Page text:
How is a bone density test used to diagnose osteoporosis?

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Audrey K. Chun, MD
Geriatric Medicine
In a bone density test, bone mineral density (BMD) is measured in the hip and spine, because osteoporosis raises the risk of fractures in these areas, and because broken bones in the hip and spine are potentially more disabling.

The test results come back as what's called a "T-score," which shows how much higher or lower your BMD is than that of a healthy 30-year-old adult. A range of -1 and above indicates normal BMD, between -1 and -2.5 indicates low BMD, which is sometimes referred to as osteopenia, and -2.5 and below indicates osteoporosis. If your T-score is -2.5 or below, it's likely your doctor will recommend a bisphosphonate medication to reduce the risk of fracture. These potent bone medications should be considered after completing a thorough bone evaluation, including history, physical exam and laboratory testing of your kidney function, calcium levels and vitamin D levels.
Harris H. McIlwain, MD
Rheumatology
A bone-density test evaluates the strength of your bones by measuring a small part of one bone or a few bones. These assessed bones represent the rest of your skeleton. The most common test, the DXA test, uses a small amount of x rays for this measurement. The areas most commonly measured are the hip, the lumbar spine in the lower back, and the forearm. The test results show how your bone density compares to that of a normal young adult, as well as to other people in your age group. The results will show whether your bone density is at a point that places you at higher risk for injury. Whether your score is low or high, your doctor might recommend adding calcium and vitamin D to your diet, starting a regular exercise program, and using medications to build bone.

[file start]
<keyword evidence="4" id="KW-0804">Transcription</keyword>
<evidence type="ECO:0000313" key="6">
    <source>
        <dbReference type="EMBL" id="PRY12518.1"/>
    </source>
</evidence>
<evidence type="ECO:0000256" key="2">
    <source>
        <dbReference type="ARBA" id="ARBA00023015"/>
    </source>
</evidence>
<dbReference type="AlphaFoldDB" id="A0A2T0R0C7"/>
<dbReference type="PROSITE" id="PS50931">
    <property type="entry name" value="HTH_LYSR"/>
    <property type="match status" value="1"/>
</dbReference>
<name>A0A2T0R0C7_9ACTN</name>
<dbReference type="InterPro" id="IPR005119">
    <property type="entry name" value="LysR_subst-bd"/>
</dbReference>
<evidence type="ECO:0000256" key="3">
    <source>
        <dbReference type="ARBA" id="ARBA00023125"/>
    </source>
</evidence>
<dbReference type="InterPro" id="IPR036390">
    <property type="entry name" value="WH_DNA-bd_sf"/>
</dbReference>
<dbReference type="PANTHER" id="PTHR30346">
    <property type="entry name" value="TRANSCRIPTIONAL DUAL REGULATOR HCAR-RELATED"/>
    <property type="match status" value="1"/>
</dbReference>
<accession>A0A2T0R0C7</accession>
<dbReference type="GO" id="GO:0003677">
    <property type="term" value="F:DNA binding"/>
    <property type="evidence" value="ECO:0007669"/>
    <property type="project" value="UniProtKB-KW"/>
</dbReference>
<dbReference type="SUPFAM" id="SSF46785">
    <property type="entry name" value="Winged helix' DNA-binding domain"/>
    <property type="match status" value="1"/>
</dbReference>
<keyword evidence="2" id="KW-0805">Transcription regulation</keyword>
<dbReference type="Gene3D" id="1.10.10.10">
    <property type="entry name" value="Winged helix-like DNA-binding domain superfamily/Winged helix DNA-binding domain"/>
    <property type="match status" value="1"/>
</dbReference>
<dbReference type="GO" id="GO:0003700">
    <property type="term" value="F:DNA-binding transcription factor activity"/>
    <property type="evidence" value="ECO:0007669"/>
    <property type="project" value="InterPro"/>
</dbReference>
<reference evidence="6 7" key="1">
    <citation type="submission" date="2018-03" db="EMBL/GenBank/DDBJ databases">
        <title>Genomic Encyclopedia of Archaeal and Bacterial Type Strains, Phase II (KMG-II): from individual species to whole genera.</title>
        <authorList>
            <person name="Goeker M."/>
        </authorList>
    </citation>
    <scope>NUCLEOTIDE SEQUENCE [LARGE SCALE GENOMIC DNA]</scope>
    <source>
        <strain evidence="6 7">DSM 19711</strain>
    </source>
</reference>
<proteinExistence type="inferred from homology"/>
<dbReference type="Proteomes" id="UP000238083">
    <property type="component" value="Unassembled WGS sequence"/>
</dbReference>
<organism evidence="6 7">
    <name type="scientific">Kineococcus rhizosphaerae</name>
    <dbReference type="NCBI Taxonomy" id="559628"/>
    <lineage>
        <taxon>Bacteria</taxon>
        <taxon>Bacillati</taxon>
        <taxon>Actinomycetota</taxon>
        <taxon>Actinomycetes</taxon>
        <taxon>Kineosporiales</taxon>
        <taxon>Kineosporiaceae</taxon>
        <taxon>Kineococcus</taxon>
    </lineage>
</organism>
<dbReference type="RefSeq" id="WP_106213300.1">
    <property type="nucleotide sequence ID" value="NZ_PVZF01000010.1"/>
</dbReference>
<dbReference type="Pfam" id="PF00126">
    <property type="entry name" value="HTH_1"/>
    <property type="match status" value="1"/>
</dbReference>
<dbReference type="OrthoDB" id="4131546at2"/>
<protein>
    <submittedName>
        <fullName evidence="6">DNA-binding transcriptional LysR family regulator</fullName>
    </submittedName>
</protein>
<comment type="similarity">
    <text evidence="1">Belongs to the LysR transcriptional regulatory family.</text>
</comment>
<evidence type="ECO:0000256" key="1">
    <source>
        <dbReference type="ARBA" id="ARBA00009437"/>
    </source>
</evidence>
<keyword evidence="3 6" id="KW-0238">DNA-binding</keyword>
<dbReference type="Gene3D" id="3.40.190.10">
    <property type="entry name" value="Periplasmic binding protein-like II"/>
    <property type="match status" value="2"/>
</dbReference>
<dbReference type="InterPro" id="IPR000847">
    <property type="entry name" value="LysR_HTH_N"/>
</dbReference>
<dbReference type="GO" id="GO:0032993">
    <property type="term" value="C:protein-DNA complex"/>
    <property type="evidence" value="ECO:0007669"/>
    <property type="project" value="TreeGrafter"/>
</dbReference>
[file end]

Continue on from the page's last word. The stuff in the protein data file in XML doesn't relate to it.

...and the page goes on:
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Important: This content reflects information from various individuals and organizations and may offer alternative or opposing points of view. It should not be used for medical advice, diagnosis or treatment. As always, you should consult with your healthcare provider about your specific health needs.